Street Lights 2016
A Complete Streets approach can help people improve our health, our daily commutes, our local economies, and our communities. How can advocates encourage Complete Streets, and work with engineers and practitioners to get these projects built?
We convened to answer these questions on November 15, 2016 in Sacramento, CA at Street Lights: Illuminating Implementation and Equity in Complete Streets, our first-ever Complete Streets conference. This day-long conference offered a chance for transportation planners and engineers, community, equity, and health advocates, local officials, and Complete Streets practitioners to share ideas, brainstorm solutions, and celebrate the success of the Complete Streets movement nationwide.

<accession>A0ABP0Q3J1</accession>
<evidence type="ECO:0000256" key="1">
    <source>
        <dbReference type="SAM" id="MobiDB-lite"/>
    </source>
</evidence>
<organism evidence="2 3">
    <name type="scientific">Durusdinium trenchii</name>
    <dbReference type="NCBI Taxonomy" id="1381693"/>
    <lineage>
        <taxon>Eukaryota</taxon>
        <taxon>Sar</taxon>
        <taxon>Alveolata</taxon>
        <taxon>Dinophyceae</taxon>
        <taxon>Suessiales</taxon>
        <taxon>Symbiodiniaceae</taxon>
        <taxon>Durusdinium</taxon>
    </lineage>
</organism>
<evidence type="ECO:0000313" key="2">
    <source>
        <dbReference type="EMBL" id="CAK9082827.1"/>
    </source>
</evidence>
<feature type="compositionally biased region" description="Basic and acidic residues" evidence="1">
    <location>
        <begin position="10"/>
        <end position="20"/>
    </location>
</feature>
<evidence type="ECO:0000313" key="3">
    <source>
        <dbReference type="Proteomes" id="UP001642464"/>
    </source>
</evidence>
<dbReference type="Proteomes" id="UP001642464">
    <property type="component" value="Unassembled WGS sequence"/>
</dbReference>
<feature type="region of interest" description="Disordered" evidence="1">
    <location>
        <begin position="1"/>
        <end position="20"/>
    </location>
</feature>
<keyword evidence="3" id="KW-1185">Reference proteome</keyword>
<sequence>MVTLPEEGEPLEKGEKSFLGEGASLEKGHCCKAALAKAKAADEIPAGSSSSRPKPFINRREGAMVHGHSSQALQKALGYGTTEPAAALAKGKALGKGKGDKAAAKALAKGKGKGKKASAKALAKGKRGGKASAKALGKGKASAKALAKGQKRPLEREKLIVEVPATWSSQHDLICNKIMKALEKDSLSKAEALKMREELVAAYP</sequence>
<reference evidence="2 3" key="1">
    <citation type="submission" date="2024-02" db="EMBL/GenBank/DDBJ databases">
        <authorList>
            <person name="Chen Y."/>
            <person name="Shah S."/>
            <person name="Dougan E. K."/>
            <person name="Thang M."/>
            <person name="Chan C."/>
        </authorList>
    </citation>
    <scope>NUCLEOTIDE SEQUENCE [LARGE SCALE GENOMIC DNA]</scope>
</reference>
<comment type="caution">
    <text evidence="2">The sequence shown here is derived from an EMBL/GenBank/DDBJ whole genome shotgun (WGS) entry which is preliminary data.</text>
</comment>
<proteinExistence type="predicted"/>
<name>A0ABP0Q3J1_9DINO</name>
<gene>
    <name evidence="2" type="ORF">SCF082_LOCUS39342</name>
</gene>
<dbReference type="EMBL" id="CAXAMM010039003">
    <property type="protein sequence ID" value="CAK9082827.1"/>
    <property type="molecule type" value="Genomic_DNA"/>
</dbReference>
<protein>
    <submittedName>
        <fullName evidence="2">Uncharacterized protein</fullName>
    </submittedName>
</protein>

Street Lights convened interactive panels and breakout discussions about cutting-edge Complete Streets ideas, practices, and tools. The conference came at an incredibly exciting time, as Congress recently included Complete Streets language in its new federal transportation law and the nation had just recently passed 1,000 Complete Streets policies.
Read our blog to learn about the Coalition’s past and upcoming events >>
The notion of the suburbs is nestled deeply in the collective imagination in America, but as we wrote recently, “the suburbs of today aren’t necessarily the suburbs of yesteryear.” In a future that is increasingly urban, where suburbs are rapidly changing, what changes should they consider to stay prosperous and resilient?
Our family is a biking family. For us, that means being healthy, active, and having a lot of freedom and mobility. Biking is how our family chooses to get around, but building a family-friendly city means having streets that can help people get around in any number of ways—walking, biking, transit, scooting, or driving.